In the midst of a global pandemic we have no choice but to think of the future and ways to improve it. There has been a lot of controversy around the implementation of 5G in cities, from pictures of dead birds to forming anti-5G groups and petitions to ban the 5G implementation. We remember the drama around the possibility of computers taking over the world in 00:00:00 01.01.2000 and that didn’t happen. We remember people speculating that mobile phones cause cancer and that was also proven to be a myth. Cancer Research UK reassures us (as well as literally any 5G engineer) that 5G is just a higher frequency wave, but it is not enough to damage our DNA.
So, having that out of our way we can discuss the benefits that we can experience with 5G and to understand why “sky’s the limit” when event organisers adopt this technology
1. More reliable and high-quality streaming
Having in mind that it is expected of 5G to provide 100 times faster download speed than 4G, event planners can stop worrying about buffering video streams. This can be beneficial in two ways: reduce costs of guest speakers and cut carbon emissions by not flying certain speakers and include more delegates.
5G will allow event planners to book any speaker around the world and it could be done from the comfort of the speaker’s home. This will allow conferences with a tighter budget to invite key speakers who would be otherwise too expensive or just don’t have 3-4 days to travel overseas for example and would like to avoid experience jet lag.
The same applies for delegates who cannot physically participate or would like to attend a specific seminar that concerns them the most. If we tackle the latter, this will give delegates more flexibility in terms of time, space and funding.
2. Increased security
R. Borgaonkar, a research scientist at the Norwegian tech analysis firm SINTEF Digital, says that “5G has really good promise for security”. Once fully implemented 5G will include anti-tracking and spoofing features that will make it harder for bad actors on a network to track and manipulate individual device connections. Another thing that 5G will introduce is the idea of “slicing” – segmenting the system in various different networks that can be managed and operated separately. This means that there will be no universal way to access the network, which will make 5G devices harder to manipulate.
3. Optimise the use of event wearables
One of the most futuristic gadgets is Virtual Reality (VR). VR conferences provide event organisers with the opportunity to run their event rather completely remotely and online. This is a valuable solution in times like this, when social distancing and limited travel is the new norm. So, rather than cancel or postpone the event, event professionals can take advantage of the technology that we have and 5G will only make this transition easier. A recent example of an event like this is the Virtual Vive Ecosystem Conference – V2EC 2020: the world’s first fully virtual conference in VR.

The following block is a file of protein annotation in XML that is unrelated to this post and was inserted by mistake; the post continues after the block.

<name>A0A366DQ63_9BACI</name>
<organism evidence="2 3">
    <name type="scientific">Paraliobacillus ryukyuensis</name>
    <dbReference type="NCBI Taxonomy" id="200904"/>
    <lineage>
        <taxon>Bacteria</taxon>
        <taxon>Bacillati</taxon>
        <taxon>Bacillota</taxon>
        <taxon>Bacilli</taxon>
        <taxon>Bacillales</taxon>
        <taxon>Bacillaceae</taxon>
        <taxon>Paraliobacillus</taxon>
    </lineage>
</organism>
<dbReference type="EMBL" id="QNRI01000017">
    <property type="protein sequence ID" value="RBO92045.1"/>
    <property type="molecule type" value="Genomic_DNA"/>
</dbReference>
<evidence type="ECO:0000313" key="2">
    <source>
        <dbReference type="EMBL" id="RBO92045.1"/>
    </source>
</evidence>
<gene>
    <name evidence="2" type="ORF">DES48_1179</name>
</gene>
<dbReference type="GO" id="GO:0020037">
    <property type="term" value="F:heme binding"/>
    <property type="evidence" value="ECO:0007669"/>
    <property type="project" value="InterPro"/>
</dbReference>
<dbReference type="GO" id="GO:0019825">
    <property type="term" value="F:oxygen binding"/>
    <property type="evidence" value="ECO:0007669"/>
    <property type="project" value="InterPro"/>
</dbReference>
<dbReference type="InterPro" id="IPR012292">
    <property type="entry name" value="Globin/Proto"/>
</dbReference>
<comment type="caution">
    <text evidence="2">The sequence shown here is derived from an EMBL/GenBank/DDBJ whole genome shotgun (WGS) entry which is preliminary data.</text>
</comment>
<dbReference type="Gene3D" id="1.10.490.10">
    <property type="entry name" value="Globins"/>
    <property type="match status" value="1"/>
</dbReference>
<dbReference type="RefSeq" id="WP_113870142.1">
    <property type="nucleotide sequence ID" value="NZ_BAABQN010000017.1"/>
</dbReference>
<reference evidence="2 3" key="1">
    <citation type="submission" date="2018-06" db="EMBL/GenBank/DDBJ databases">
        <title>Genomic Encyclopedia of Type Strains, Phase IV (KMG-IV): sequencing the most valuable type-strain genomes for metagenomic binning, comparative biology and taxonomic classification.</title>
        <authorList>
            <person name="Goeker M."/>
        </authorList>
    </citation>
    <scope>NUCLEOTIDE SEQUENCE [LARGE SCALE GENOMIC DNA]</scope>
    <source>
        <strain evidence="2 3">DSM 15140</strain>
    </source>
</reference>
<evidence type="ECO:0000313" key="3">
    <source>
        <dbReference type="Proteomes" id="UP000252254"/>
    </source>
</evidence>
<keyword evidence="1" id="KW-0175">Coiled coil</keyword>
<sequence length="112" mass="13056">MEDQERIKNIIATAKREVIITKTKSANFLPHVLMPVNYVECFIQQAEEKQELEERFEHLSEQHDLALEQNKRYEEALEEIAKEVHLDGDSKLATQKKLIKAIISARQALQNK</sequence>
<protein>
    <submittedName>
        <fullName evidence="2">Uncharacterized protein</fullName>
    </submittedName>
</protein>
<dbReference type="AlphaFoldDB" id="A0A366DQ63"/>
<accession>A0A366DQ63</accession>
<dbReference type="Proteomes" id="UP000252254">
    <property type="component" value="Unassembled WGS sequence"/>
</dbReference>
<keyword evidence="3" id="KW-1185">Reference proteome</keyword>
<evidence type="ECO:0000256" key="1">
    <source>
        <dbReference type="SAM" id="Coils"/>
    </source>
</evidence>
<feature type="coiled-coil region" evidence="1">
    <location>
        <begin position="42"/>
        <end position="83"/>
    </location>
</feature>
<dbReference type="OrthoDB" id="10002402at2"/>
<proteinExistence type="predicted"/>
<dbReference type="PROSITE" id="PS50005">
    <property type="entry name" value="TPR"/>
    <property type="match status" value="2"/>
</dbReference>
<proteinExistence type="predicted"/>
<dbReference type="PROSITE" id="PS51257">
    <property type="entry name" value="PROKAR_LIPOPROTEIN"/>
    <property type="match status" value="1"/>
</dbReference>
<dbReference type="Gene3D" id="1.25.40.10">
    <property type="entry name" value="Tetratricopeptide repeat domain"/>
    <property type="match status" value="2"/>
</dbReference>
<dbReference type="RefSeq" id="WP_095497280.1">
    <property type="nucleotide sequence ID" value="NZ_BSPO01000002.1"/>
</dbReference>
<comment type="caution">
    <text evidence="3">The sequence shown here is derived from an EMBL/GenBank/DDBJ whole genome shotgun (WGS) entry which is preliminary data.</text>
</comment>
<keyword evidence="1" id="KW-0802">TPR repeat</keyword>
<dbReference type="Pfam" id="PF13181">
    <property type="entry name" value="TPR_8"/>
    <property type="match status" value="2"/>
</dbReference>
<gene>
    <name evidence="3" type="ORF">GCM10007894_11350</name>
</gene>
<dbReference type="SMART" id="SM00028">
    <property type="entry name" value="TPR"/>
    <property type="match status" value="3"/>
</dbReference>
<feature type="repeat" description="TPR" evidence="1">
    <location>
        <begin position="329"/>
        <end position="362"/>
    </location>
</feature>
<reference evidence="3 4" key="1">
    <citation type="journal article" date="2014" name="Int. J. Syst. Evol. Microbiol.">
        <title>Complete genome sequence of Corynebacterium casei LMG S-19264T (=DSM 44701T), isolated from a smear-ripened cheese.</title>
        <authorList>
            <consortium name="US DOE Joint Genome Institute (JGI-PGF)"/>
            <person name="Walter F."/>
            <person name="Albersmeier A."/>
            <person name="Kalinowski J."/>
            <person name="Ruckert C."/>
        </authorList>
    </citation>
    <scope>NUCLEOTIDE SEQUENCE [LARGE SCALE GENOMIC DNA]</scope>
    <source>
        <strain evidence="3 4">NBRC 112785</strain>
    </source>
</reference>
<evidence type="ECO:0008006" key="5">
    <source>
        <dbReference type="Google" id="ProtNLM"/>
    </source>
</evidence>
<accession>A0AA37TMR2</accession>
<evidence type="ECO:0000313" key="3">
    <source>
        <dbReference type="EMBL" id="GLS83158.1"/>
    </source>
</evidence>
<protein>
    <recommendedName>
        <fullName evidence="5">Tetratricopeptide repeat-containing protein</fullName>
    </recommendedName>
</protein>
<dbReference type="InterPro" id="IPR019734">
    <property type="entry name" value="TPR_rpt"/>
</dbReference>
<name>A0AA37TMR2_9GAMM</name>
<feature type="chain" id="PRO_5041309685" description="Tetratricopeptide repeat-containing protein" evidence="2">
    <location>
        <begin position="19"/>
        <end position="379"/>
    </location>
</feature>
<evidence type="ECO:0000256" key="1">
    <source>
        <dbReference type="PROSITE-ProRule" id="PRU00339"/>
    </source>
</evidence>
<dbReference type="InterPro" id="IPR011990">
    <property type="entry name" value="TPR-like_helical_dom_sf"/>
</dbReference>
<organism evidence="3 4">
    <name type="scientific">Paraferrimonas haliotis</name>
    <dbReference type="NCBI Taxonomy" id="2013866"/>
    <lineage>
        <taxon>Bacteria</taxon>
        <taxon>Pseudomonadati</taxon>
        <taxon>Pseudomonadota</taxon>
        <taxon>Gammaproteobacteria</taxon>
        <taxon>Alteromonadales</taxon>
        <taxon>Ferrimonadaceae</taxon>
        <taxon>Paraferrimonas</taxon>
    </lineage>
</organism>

Having VR conferences can supplement having the main conference if circumstances allow it. Some delegates may have access to one another before the conference takes place and smaller work groups can be created depending on interests. This allows delegates to extract more of their interaction with other attendees or speakers, as VR doesn’t require a hotel booking or taking a flight and is not limited within the conference’s timeframe. VR also provides a better way to visually present your ideas or write key points in the air as you speak – like having a whiteboard with you at all times. Information presented both verbally and through image is proved to be better retained.
4. Tailored information
5G will provide a secure and accessible network for both event organisers and attendees, which will facilitate the data collection process under the GDPR laws. By having more information about delegates, event designers will be able to use technology as a medium to provide more tailored and curated information to the delegates. This will enhance the attendee’s engagement and satisfaction and will make the event stand out. The future of events is to have bespoke experiences at brand activations, conferences and just ordinary meetings and 5G can help event organisers satisfy their client’s needs.
Cut the cost of Wi-Fi
This one sounds obvious, but is a big step for event venues. Mika Skarp, CEO at Cloud Street, says:
“Now, instead of settling for a dumb pipe to a sluggish and unreliable wireless access point via WiFi, or last generation cellular, a 5G base station will provide coverage from 100s of meters to 10s of kilometers (depending on population density), at some 100 times the capacity or latency that even the fastest wireless connections can provide.””
The reduced cost can be then used on other aspects of the event planning such as Social Media presence.
We need to embrace this new technology and remember that digitalisation of events is just a complimentary feature to attending physical events. It is not a threat or a substitute, but rather it can expand the attendee’s experience and can open new pathways for event organisers. 5G is here to stay and we as event professionals have to be on top of it.